[As always, when attempting this kind of exercise, familiarity and poignancy—as well as considerations of time, space, length, reader interest, etc etc etc—will inevitably lead to some favorites falling by the wayside. But such are the pitfalls of compiling a list of any kind, although slightly less stress is involved when the main criteria is favorites. And so, with that out of the way, and in alphabetical order by film, have at them. Cheers. - KJ]

All Things Must Pass: The Rise and Fall of Tower Records [2015]
Colin Hanks’ documentary deftly pays tribute to the iconic record store chain founded in his hometown of Sacramento, CA. Aces.

Amores Perros [2000] 
Three different tales—all involving dogs and love, hence the title—converge at a spectacular Mexico City car crash with dire results for all involved. This film was one of the main culprits behind the international resurgence of Mexican cinema.

Auto Focus [2002] 
Greg Kinnear’s winning portrayal of fellow thespian, the late Bob Crane—depicted as a sociopath with an insatiable sexual appetite he needed to visually document for later enjoyment—is a sight to behold.  

Best in Show [2000] 
Christopher Guest’s crowning achievement is the still biting This is Spinal Tap, but this dog show mockumentary—with a dog owner who literally has two left feet!—is close behind.                                                  

Big Star: Nothing Can Hurt Me [2012]
Cult power pop heroes get their long-deserved big screen props in this heartfelt documentary.

Bowling for Columbine [2002] 
Sadly, Michael Moore’s record-breaking documentary on gun violence is as timely as ever. Maybe even more so.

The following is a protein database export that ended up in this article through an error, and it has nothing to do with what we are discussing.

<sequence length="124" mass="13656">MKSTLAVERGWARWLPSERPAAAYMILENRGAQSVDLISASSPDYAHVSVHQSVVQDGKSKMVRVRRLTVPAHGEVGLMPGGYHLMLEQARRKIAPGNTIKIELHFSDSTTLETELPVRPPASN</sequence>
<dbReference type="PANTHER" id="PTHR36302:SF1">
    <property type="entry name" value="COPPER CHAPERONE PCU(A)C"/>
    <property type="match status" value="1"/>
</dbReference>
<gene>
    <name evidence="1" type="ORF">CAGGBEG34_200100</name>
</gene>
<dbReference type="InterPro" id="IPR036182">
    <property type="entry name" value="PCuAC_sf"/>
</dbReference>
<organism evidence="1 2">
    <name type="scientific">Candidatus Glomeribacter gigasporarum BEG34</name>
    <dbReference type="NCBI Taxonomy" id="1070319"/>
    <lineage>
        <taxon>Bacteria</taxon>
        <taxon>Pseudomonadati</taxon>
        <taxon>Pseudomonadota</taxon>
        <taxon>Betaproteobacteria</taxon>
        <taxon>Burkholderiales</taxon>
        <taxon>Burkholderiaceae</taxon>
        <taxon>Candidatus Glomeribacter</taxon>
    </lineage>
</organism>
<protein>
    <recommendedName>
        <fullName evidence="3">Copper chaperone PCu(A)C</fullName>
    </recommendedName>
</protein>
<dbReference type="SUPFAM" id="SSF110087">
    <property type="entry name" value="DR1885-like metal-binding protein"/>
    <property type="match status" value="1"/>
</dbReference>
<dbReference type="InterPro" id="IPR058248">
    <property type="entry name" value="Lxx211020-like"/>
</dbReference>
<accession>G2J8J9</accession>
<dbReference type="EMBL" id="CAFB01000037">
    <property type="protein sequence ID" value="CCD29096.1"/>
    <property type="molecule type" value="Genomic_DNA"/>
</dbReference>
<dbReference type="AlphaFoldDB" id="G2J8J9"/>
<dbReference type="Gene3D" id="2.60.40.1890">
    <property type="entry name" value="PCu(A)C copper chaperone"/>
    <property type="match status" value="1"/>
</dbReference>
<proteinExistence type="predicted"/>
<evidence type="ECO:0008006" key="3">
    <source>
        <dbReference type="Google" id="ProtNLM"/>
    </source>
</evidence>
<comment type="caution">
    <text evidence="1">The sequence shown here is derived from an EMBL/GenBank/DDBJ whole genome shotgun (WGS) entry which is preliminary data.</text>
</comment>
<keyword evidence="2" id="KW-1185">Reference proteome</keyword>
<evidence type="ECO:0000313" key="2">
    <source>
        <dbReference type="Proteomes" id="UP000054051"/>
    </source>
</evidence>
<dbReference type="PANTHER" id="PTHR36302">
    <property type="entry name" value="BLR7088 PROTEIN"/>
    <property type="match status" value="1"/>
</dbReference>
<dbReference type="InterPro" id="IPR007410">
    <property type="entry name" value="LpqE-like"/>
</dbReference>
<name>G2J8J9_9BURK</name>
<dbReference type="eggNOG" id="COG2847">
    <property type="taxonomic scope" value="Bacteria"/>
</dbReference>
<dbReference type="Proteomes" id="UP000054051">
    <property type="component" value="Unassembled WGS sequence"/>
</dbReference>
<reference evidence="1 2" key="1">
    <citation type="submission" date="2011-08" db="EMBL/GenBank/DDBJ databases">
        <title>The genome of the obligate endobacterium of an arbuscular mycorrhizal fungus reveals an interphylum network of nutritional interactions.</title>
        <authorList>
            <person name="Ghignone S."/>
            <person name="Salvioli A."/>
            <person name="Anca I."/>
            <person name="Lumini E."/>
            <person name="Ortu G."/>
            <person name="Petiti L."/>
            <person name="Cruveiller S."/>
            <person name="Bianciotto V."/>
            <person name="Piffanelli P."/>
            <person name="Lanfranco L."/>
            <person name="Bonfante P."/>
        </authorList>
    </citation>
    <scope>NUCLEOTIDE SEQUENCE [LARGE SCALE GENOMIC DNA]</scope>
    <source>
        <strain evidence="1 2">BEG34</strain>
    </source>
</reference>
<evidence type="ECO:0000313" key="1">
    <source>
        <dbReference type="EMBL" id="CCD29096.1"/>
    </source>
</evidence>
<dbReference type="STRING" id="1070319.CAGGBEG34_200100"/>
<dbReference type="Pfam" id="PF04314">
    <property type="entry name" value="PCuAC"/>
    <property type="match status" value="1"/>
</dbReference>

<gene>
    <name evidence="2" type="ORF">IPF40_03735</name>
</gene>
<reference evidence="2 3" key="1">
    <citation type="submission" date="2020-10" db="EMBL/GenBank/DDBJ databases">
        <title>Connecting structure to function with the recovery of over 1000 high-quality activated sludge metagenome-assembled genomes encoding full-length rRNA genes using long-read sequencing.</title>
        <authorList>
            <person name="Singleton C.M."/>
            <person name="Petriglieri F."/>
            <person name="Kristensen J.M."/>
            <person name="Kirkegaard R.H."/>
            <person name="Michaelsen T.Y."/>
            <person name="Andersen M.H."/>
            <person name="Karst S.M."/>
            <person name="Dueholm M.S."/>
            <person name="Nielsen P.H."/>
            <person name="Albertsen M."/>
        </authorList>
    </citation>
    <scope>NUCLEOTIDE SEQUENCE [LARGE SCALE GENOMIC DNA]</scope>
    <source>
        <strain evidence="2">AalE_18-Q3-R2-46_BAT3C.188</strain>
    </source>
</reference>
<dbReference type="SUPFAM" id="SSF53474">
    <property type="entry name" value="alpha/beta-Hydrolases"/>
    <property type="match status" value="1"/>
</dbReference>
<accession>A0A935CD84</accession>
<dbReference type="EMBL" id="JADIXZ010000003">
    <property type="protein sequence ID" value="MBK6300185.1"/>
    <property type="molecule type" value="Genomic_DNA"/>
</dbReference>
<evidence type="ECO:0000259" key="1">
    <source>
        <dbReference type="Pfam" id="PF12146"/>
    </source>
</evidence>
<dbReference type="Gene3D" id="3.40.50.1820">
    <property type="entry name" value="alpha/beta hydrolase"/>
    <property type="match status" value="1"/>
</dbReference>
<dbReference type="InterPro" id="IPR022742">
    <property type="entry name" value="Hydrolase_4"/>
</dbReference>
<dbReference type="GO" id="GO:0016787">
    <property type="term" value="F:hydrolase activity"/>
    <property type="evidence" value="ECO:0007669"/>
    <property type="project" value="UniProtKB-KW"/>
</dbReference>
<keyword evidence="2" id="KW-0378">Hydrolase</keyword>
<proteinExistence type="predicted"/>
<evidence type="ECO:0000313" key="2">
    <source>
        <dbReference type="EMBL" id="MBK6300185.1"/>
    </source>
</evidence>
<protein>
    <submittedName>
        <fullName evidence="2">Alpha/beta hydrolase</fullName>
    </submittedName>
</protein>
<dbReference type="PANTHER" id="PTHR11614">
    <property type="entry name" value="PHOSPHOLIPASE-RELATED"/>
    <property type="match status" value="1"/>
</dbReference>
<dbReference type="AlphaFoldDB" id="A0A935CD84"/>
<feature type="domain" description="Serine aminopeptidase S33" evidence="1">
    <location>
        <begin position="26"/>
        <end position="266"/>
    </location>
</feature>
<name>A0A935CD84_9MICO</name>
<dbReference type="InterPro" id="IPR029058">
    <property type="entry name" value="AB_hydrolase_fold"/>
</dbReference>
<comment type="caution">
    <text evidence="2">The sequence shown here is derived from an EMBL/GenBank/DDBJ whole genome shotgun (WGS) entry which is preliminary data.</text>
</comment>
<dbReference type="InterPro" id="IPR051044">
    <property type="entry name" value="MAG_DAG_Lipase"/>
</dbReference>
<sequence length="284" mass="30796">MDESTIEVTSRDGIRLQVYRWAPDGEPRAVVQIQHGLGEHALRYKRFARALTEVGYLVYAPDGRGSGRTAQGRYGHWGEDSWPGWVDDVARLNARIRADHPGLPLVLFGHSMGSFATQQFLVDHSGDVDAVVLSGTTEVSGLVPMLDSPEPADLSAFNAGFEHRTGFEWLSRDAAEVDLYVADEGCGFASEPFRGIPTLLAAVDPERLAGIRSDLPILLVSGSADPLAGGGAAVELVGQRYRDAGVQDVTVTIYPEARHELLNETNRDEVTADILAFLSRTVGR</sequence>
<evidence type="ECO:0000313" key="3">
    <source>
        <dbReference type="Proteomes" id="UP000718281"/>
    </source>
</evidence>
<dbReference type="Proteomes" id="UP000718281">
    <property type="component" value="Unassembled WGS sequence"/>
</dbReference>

Children of Men [2006]
An innovative and profound sci-fi flick; pregnant [no pun intended] with symbolism—it’s a modern-day nativity story of faith and hope amidst the bleakness and despair of a world fraught with infertility, chaos, terrorism, and jingoistic nationalism run amok.

The Dark Knight [2008]
All three films are top-notch, but the middle chapter of the Christopher Nolan Batman trilogy hit especially hard.

Ghost World [2001]
Always reaching top spots in comic book-to-movie polls, director Terry Zwigoff's adaptation of Daniel Clowes' graphic novel is, like its source, a cult classic. It's also the last time its leads, Thora Birch and Scarlett Johansson, were on equal professional footing. (What ever did happen to Birch?)

High Fidelity [2001]
Fans of Nick Hornby’s novel sighed with relief when it was announced fellow music geek John Cusack would bring it to the big screen. Despite shifting the story from England to the US—in this case Cusack’s beloved Chicago—it works beautifully. Hornby thought so, too.
Igby Goes Down [2002]
Burr Steers is best known as the screenwriter for the deplorable Matthew McConaughey-Kate Hudson romcom How to Lose a Guy in 10 Days and for playing Roger (aka “Flock of Seagulls”) in Pulp Fiction. But he wrote and directed this loosely autobiographical comedy drama which is likely the shining gem on his resumé. Stars the excellent Kieran Culkin in the title role.